Last week the Texas Supreme Court issued a per curiam opinion in response to objections lodged by two German automakers, Volkswagen and Audi, to the gubernatorial appointment of two substitute justices to participate in decision. The issue arose when Justices Blacklock and Young voluntarily recused themselves from the case following oral arguments last February. Under § 22.005, Government Code, the chief justice may request the governor to commission an active intermediate appellate court justice or district judge to sit in the case in the place of a recused justice. In this instance, the governor appointed Chief Justice Bonnie Sudderth of the Fort Worth Court of Appeals and Corpus Christi Court of Appeals Justice Jaime Tijerina to fill in for Justices Blacklock and Young. The automakers objected asked the chief justice to rescind his request on the basis that allowing the governor to appoint substitute justices raised constitutional due process concerns and would violate judicial ethics. They further requested that if the remaining five justices of the Court could not concur on a decision, the Court should dismiss the petitions for review as improvidently granted. The Court abated its consideration while it considered the automakers’ arguments.

The State of Texas v. Volkswagen Aktiengesellschaft (No. 21-0130) and The State of Texas v. Audi Aktiengesellschaft(No. 21-0133) arose out of VW and Audi’s decision in 2006 to develop “defeat-device” software for its diesel vehicles in order to evade U.S. emissions tests. The EPA discovered the fraud in 2015 and brought a civil enforcement action for violations of the Texas Clean Air Act, resulting in VW Germany’s agreement to pay billions in civil penalties. VW Germany also paid a $2.8 criminal fine. Texas’ share of the booty amounted to $209 million for environmental remediation, $1.45 billion of relief for Texas consumers, and $92 million to compensate Texas dealers. The Texas Attorney General’s office, joined by numerous local governments, launched its own enforcement proceeding for violations of the Texas Clean Air Act. Those cases were consolidated in a multi-district litigation court in Travis County.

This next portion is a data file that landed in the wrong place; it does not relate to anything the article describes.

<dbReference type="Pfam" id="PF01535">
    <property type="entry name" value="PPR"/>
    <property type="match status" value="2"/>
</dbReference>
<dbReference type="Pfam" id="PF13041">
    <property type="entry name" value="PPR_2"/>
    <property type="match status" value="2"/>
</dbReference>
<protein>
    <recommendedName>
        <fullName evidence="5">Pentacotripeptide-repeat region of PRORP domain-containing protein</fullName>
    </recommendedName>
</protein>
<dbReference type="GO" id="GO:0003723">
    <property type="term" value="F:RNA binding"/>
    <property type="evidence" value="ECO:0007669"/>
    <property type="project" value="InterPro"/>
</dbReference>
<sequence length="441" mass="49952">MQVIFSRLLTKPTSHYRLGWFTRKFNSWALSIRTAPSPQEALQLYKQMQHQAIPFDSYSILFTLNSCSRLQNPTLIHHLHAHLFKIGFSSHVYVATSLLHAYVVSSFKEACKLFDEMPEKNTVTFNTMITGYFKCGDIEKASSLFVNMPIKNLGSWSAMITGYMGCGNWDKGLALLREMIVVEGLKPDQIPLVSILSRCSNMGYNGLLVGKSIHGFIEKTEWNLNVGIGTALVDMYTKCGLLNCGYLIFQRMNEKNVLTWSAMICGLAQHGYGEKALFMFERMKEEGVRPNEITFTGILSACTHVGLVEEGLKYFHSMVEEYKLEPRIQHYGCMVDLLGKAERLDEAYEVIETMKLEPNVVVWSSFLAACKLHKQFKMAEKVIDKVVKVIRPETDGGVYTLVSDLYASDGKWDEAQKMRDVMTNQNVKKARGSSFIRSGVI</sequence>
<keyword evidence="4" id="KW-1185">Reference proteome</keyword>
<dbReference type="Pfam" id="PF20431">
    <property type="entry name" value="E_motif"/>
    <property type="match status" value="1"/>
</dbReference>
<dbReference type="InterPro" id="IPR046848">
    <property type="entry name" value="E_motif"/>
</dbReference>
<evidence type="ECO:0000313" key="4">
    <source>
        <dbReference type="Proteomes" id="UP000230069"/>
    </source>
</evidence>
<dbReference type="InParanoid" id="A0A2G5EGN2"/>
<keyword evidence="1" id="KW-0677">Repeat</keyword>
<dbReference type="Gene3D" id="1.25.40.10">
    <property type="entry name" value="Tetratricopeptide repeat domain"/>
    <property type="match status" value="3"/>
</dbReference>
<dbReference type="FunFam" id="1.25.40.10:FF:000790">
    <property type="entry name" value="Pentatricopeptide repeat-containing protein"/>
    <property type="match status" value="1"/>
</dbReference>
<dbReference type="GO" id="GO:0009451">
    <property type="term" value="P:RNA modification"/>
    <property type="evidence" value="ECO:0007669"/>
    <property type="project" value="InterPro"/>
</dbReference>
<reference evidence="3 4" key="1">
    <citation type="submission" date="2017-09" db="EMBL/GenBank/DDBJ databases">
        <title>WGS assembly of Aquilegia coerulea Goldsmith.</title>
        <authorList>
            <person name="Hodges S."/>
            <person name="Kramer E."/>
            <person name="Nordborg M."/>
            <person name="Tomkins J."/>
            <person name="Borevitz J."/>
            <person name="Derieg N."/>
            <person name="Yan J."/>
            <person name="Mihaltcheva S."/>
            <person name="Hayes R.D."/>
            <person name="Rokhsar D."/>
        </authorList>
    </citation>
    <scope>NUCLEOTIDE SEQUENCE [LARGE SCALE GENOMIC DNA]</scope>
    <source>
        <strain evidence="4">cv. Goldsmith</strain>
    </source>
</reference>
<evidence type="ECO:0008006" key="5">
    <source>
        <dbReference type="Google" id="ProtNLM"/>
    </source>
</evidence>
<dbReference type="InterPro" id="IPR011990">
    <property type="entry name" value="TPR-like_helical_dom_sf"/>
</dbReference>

The German automakers filed a special appearance contesting the trial court’s jurisdiction. The MDL court denied their special appearance. On interlocutory appeal, the Austin Court of Appeals, in a 2-1 decision, reversed and rendered for the automakers. In an opinion by former Chief Justice Rose and joined by Justice Smith, the court of appeals found that they did not have the requisite minimum contacts with Texas for personal jurisdiction to attach. Applying the “purposeful availment” test, which requires a nonresident defendant to “purposefully direct” activities to the forum state in order to receive some benefit, advantage, or profit by availing itself of the jurisdiction, the majority concluded that their activities were purposefully directed at the United States as a whole, not to Texas.